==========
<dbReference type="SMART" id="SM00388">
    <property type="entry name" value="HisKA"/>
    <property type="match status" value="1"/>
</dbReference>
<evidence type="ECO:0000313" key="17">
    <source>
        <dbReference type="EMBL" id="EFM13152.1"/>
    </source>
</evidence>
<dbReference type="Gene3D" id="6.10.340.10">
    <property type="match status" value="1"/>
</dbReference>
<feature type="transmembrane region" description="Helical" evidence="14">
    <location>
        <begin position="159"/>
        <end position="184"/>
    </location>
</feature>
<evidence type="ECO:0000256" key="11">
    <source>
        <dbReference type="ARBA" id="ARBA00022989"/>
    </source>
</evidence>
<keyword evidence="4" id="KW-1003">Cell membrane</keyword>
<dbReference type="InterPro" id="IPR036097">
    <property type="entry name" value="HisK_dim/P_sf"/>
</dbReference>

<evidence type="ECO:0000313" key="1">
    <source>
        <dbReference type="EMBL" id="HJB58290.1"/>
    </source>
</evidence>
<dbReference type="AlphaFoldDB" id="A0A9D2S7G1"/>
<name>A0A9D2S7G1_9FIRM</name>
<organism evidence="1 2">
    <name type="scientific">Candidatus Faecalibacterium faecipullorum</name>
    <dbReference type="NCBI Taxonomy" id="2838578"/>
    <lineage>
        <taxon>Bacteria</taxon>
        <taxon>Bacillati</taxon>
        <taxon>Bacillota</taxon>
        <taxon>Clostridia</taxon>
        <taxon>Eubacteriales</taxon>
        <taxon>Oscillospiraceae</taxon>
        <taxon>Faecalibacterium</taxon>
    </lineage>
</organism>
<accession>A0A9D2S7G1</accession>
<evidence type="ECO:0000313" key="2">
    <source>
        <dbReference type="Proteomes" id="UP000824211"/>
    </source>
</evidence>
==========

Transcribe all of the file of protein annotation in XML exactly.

<dbReference type="SMART" id="SM00388">
    <property type="entry name" value="HisKA"/>
    <property type="match status" value="1"/>
</dbReference>
<evidence type="ECO:0000313" key="17">
    <source>
        <dbReference type="EMBL" id="EFM13152.1"/>
    </source>
</evidence>
<dbReference type="Gene3D" id="6.10.340.10">
    <property type="match status" value="1"/>
</dbReference>
<feature type="transmembrane region" description="Helical" evidence="14">
    <location>
        <begin position="159"/>
        <end position="184"/>
    </location>
</feature>
<evidence type="ECO:0000256" key="11">
    <source>
        <dbReference type="ARBA" id="ARBA00022989"/>
    </source>
</evidence>
<keyword evidence="4" id="KW-1003">Cell membrane</keyword>
<dbReference type="InterPro" id="IPR036097">
    <property type="entry name" value="HisK_dim/P_sf"/>
</dbReference>

<evidence type="ECO:0000313" key="1">
    <source>
        <dbReference type="EMBL" id="HJB58290.1"/>
    </source>
</evidence>
<dbReference type="AlphaFoldDB" id="A0A9D2S7G1"/>
<name>A0A9D2S7G1_9FIRM</name>
<organism evidence="1 2">
    <name type="scientific">Candidatus Faecalibacterium faecipullorum</name>
    <dbReference type="NCBI Taxonomy" id="2838578"/>
    <lineage>
        <taxon>Bacteria</taxon>
        <taxon>Bacillati</taxon>
        <taxon>Bacillota</taxon>
        <taxon>Clostridia</taxon>
        <taxon>Eubacteriales</taxon>
        <taxon>Oscillospiraceae</taxon>
        <taxon>Faecalibacterium</taxon>
    </lineage>
</organism>
<accession>A0A9D2S7G1</accession>
<evidence type="ECO:0000313" key="2">
    <source>
        <dbReference type="Proteomes" id="UP000824211"/>
    </source>
</evidence>